- Peru, flood: $66 per person
- Spain, drought: $50 per person
- Myanmar, storm: $41 per person
- Chile, flood: $39 per person
- Haiti, flood: $36 per person
- Mexico, storm: $35 per person
- Chile, wildfire: $30 per person
- U.S., storm: $25 per person
- China, flood: $23 per person
- Peru, storm: $20 per person
- Malawi, storm: $17 per person
- U.S., storm: $16 per person
- Peru, flood: $9 per person
The report authors pointed out that per capita costs tend to be higher in wealthier countries that have higher costs of living and more insurance data to inform figures. This does not always reflect the relative impact of a disaster on a population. For example, a full recovery from Storm Freddy in Malawi is estimated to cost $680 million.
“Given the scale of the disaster, and the huge number of people affected, this may seem like a relatively low amount,” the report authors noted,
but since the total of economy of Malawi is $13 billion, it represents 5%, a much higher proportion than in most other disasters on our list.
The per-person cost of that full recovery comes out to $33, which seems small by U.S. standards but amounts to more than 5% of the average annual income of $500 in Malawi.
“The worst negative impact of Cyclone Freddy that I shall never forget in my entire life is the destruction of the only house that we struggled to construct,” 69-year-old widow and storm survivor Mofolo Chikaonda told Christian Aid.
Watt wrote in the foreword that “the fact that poorer countries and communities contribute little to global heating makes climate-related disasters a double inequality. This is an injustice that a growing number of poorer countries and civil society campaigners have rightly challenged.”
The charity made several recommendations for the international community to prepare for and address climate disasters in a just manner.
“Governments urgently need to take further action at home and internationally to cut emissions and adapt to the effects of climate change,” Watt said.
And where the impacts go beyond what people can adapt to, the loss and damage fund must be resourced to compensate the poorest countries for the effects of a crisis that isn’t of their making.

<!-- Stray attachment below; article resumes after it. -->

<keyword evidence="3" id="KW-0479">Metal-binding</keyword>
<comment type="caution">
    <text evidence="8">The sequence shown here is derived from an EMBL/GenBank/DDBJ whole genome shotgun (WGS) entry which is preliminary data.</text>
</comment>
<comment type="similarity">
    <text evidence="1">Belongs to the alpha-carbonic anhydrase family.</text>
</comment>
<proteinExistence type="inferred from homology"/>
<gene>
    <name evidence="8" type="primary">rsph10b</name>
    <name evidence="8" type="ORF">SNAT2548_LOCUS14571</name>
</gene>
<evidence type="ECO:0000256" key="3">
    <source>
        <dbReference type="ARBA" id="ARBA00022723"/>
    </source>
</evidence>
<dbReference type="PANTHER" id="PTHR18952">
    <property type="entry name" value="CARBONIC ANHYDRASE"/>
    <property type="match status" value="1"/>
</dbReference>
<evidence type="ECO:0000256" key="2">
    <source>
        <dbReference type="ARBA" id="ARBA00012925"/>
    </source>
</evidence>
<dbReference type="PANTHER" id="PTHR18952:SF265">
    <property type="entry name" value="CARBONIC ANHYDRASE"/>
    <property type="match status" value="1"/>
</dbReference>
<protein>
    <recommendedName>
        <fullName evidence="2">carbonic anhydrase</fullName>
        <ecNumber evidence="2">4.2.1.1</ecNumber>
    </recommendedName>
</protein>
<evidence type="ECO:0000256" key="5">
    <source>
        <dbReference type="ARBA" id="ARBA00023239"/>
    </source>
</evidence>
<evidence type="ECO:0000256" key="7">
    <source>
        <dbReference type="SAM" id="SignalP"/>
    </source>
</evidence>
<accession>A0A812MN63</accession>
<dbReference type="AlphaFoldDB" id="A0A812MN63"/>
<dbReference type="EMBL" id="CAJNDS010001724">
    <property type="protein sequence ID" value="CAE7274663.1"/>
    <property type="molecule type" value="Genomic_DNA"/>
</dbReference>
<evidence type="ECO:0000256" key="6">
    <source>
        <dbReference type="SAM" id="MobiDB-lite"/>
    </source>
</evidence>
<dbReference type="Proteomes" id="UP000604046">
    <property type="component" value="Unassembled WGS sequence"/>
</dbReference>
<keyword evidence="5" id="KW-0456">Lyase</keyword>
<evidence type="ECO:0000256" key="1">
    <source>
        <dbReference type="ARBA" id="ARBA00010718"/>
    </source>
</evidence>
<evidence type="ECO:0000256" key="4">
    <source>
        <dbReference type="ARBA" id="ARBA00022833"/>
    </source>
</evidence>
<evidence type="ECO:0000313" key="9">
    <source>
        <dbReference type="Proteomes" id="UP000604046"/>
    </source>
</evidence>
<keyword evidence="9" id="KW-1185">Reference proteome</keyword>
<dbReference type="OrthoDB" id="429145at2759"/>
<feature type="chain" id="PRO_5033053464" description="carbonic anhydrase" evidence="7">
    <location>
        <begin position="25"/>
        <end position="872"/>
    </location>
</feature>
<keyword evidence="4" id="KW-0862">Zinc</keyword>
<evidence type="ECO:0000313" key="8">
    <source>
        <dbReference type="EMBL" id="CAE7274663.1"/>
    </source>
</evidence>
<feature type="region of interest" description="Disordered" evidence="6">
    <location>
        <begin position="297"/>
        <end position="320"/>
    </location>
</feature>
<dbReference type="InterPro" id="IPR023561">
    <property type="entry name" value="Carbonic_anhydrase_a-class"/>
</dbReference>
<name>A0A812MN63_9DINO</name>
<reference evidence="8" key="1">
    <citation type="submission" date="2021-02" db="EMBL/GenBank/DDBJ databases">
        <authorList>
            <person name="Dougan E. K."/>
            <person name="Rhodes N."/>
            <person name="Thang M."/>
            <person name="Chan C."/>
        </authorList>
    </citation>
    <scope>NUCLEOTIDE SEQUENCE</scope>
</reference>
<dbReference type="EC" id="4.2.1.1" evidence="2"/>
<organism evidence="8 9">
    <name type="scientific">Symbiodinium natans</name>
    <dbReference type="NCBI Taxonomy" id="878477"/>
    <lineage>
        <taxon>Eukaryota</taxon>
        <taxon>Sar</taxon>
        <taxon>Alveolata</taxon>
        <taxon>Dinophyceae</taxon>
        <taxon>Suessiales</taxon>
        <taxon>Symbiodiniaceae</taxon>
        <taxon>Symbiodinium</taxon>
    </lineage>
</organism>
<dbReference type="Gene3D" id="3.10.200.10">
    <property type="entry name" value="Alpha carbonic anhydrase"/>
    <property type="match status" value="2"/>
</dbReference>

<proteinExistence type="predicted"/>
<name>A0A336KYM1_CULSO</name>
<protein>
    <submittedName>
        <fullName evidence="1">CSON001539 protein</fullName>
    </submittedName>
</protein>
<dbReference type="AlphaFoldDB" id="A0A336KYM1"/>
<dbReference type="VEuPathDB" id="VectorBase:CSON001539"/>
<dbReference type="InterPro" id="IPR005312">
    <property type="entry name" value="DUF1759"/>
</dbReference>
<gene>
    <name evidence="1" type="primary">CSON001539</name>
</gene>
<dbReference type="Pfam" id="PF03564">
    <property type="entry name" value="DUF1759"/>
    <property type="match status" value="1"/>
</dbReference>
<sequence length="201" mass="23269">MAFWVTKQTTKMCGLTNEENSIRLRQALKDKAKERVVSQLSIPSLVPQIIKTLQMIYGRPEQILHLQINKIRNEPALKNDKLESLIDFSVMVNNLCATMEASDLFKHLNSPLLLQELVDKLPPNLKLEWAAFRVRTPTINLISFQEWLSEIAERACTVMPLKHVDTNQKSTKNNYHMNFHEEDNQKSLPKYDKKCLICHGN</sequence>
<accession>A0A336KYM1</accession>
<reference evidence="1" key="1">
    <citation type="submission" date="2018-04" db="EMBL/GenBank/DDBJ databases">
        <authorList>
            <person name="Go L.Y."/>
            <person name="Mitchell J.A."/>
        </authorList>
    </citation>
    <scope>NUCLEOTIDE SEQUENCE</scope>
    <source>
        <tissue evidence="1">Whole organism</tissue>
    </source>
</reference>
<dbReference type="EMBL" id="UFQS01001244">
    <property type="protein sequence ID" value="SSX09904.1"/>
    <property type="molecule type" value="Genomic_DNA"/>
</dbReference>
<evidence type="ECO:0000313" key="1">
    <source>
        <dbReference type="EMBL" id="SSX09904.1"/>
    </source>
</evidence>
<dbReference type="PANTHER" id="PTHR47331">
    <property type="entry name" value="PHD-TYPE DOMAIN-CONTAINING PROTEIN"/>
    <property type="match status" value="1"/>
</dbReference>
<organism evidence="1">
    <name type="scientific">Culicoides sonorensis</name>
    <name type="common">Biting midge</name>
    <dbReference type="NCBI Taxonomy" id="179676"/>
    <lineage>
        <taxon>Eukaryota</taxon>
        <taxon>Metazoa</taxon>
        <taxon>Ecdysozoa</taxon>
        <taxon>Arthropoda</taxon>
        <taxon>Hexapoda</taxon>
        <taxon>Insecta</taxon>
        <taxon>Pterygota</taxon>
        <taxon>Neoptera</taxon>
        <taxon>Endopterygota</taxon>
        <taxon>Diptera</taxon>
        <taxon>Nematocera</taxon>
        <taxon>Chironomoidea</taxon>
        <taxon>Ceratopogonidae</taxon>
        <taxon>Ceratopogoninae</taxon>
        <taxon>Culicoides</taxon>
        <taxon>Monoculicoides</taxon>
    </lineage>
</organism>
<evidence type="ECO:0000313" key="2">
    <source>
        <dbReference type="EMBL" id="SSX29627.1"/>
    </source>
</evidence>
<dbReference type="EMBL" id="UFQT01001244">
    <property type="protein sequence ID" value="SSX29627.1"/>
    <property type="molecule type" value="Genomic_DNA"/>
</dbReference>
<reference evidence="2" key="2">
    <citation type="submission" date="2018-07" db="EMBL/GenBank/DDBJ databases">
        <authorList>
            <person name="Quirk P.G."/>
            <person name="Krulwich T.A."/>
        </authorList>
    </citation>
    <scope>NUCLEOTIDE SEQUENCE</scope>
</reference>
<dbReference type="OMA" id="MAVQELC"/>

A loss and damage fund to help poorer nations pay for the inevitable impacts of the climate crisis was agreed to at the 27th annual U.N. Climate Change Conference (COP27) in 2022 and had its details finalized at this year’s COP28 in Dubai.
“Loss and damage costs are in the hundreds of billions of dollars annually in developing countries alone,” Nushrat Chowdhury, Christian Aid’s climate justice policy adviser in Bangladesh, said in a statement.
Wealthy nations must commit the new and additional money required to ensure the loss and damage fund agreed at COP28 can be quickly get help to those that need it most.
Christian Aid said that countries should agree on a New Collective Quantified Goal to fully fund climate mitigation, adaptation, and loss and damage; make sure poorer nations can quickly access the new loss and damage fund as it becomes operational in 2024; make vulnerable communities more resilient by investing in solutions like agroecology; increase funding for early warning and response systems; measure the impacts of disasters and share their findings; and establish social services at home to assist disaster victims while providing poorer nations with the debt relief, funding, and tax-rule reform they need so they can afford to help their own populations.